Ryder-Jones recorded the album in an upstairs bedroom of his mother's house in Liverpool, England, with members of By the Sea as the backing band. The recordings were produced by Ryder-Jones himself, while it was mixed by James Ford and Darren Jones
James Christopher Monger of Allmusic described the album as an "equally evocative, yet more traditional collection of songs that suggest what Nick Drake might have sounded like had he emerged in the early oughts instead of the late '60s." In addition, Monger felt that the release "never feels like a self-absorbed, autobiographical bore, as Jones' is an enigmatic enough narrator and a gifted enough arranger that what initially seems like ephemera turns out to be surprisingly affecting." At The Fly, Edward Devlin wrote that Ryder-Jones is "a skilled arranger with a keen eye for detail. This surprisingly assured collection of songs sounds like the work of a seasoned songwriter." Barry Nicolson of NME said that the effort is "not maudlin or cynical, but often quite comical", and noted that the music is being "delivered in a hushed, semi-spoken voice that frequently sounds like it’s trying to slunk out of the musical foreground. Once you’ve accustomed yourself to the sedate pace, something haunting, stately and – in a small-scale, arthousey sort of way – cinematic gradually reveals itself." The area of production was touched on by In Your Speakers' Theresa Flanagan who wrote that Ryder-Jones is "a well-seasoned veteran of the music industry and it shows in the well-crafted production, not so much in his genuinely humble affect." At Q, James Oldham highlighted that the album is "melancholic, tauntly-arranged and given warmth by Arctic Monkeys collaborator James Ford's sparse production".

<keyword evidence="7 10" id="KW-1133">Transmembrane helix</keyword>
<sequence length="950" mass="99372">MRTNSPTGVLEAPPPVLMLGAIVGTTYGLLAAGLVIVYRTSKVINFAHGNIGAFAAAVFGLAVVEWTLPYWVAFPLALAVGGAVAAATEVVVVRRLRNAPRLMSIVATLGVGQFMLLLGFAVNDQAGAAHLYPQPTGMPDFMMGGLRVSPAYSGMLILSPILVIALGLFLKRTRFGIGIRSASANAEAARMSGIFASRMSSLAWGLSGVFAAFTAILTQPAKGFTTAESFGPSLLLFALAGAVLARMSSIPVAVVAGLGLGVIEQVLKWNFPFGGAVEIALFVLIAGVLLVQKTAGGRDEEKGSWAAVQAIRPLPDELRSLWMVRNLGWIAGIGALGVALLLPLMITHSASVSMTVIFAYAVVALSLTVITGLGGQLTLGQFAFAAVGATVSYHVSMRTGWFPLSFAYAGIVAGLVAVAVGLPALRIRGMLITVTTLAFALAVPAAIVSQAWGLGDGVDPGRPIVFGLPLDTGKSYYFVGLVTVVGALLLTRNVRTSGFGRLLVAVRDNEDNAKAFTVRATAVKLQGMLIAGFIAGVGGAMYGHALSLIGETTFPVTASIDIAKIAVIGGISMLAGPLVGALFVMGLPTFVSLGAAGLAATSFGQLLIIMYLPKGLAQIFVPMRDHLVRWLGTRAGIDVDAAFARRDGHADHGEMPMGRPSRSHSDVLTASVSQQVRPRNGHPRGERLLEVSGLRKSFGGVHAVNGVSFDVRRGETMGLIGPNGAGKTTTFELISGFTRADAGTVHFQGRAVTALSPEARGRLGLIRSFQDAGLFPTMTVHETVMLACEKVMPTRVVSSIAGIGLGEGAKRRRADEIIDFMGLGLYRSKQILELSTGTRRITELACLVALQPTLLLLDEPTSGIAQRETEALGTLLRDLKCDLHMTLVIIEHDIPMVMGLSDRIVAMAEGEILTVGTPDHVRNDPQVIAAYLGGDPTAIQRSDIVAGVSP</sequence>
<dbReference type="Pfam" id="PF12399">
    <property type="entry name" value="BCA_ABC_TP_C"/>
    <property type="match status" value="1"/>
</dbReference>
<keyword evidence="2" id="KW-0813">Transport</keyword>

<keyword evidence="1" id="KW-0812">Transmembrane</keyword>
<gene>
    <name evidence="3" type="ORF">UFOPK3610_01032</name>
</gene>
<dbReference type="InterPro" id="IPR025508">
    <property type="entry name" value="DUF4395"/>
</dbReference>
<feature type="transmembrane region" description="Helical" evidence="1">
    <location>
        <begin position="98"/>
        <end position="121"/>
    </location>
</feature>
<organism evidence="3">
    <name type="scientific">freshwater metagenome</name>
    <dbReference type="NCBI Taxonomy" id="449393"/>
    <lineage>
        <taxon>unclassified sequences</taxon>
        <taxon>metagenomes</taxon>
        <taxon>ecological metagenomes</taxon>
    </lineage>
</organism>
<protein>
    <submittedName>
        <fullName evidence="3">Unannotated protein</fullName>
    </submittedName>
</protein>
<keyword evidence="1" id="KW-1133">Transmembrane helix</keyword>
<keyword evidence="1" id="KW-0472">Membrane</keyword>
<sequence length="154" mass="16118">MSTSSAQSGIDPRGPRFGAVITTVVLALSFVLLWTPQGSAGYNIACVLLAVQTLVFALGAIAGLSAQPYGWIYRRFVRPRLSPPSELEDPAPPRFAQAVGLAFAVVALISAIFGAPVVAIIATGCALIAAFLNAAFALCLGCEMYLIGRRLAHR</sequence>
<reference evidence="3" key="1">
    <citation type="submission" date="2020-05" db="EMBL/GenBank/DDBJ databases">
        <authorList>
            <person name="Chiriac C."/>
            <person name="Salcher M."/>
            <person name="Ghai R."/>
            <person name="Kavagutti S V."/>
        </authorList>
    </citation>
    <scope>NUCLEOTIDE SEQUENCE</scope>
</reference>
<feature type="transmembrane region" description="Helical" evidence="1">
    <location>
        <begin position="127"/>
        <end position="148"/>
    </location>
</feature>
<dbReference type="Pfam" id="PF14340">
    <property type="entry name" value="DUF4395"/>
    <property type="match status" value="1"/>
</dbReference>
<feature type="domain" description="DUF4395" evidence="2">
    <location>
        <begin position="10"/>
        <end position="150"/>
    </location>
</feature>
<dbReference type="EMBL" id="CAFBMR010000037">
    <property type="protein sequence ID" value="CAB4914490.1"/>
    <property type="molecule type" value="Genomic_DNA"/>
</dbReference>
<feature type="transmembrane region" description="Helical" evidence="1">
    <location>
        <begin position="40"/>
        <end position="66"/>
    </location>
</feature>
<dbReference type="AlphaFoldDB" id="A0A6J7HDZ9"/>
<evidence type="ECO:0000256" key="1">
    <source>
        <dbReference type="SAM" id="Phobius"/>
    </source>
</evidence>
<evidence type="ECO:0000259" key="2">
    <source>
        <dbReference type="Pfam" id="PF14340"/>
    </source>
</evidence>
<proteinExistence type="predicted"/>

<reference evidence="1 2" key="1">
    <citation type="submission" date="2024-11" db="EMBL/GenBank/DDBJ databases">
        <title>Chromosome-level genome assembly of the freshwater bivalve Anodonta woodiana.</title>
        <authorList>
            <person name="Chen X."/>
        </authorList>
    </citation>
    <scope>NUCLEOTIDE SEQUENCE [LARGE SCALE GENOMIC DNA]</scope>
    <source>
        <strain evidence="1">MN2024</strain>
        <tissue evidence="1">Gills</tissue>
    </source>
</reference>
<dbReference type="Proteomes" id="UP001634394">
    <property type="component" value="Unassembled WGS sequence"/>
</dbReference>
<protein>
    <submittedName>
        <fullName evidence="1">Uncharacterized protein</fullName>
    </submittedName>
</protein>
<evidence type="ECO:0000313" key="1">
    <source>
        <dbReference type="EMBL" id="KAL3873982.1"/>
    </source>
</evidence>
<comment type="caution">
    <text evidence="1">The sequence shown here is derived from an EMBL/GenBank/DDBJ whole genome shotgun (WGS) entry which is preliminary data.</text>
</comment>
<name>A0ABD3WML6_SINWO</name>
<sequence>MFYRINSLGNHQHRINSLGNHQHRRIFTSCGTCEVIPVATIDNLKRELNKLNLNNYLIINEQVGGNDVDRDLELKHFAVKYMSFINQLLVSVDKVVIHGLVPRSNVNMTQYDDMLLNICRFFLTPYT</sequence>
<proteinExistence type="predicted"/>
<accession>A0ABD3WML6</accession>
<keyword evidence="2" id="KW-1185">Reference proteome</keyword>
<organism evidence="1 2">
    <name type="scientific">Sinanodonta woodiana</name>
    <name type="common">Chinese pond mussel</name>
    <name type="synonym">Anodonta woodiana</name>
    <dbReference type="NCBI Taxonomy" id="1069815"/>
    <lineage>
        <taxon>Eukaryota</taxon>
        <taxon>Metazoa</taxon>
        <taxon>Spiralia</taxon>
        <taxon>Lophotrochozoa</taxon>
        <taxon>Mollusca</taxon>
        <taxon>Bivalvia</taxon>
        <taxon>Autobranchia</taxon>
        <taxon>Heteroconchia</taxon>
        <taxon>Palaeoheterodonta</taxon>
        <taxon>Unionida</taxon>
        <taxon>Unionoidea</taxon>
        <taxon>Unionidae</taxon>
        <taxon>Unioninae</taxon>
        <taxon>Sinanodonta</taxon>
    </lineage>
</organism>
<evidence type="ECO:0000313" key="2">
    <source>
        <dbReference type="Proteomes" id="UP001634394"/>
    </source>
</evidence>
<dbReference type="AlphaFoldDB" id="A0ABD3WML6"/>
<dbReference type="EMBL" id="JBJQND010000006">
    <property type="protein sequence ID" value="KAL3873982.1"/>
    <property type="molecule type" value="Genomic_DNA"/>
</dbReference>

At musicOMH, Martin Headon wrote that "there's more than enough here to establish Ryder-Jones as a serious solo artist – all it needs is one more notch on the self-confidence dial, and that potential could translate into astounding results." Soundblab's Dan Clay told that the listener "leave[s] [...] feeling fully immersed, satisfied and impressed." This Is Fake DIY's Johnny Owen told that "while his vocal delivery sounds as though he’s having to force each word out through cracked lips at the end of a long night, the accompanying music fits perfectly" because it contains "a certain world-worn raggedness." At The 405, Mike Emerson felt that "the album could do with a couple more stand out moments both musically and vocally, however, as far as singer-songwriter albums go, this one stands out a mile." Furthermore, Emerson told that "the straight forward nature of the album doesn't do it any harm whatsoever, yet a lack of any major shift in tempo doesn't do it many favours", and that the truthfulness "really connects, and when distributed with such a softly spoken vocal the songs don't struggle to become quite hypnotising." Dean Van Nguyen of Pitchork wrote that Ryder-Jones "vocal is dulled and rasping throughout, and the songs never blossom like those on If..., seemingly hamstrung by his limited range." At the Metro, Amy Rose Dawson felt that the album "showcase[s] [...] more conventional songwriting in the indie folk vein, big on delicate guitar strumming and pretty piano chords."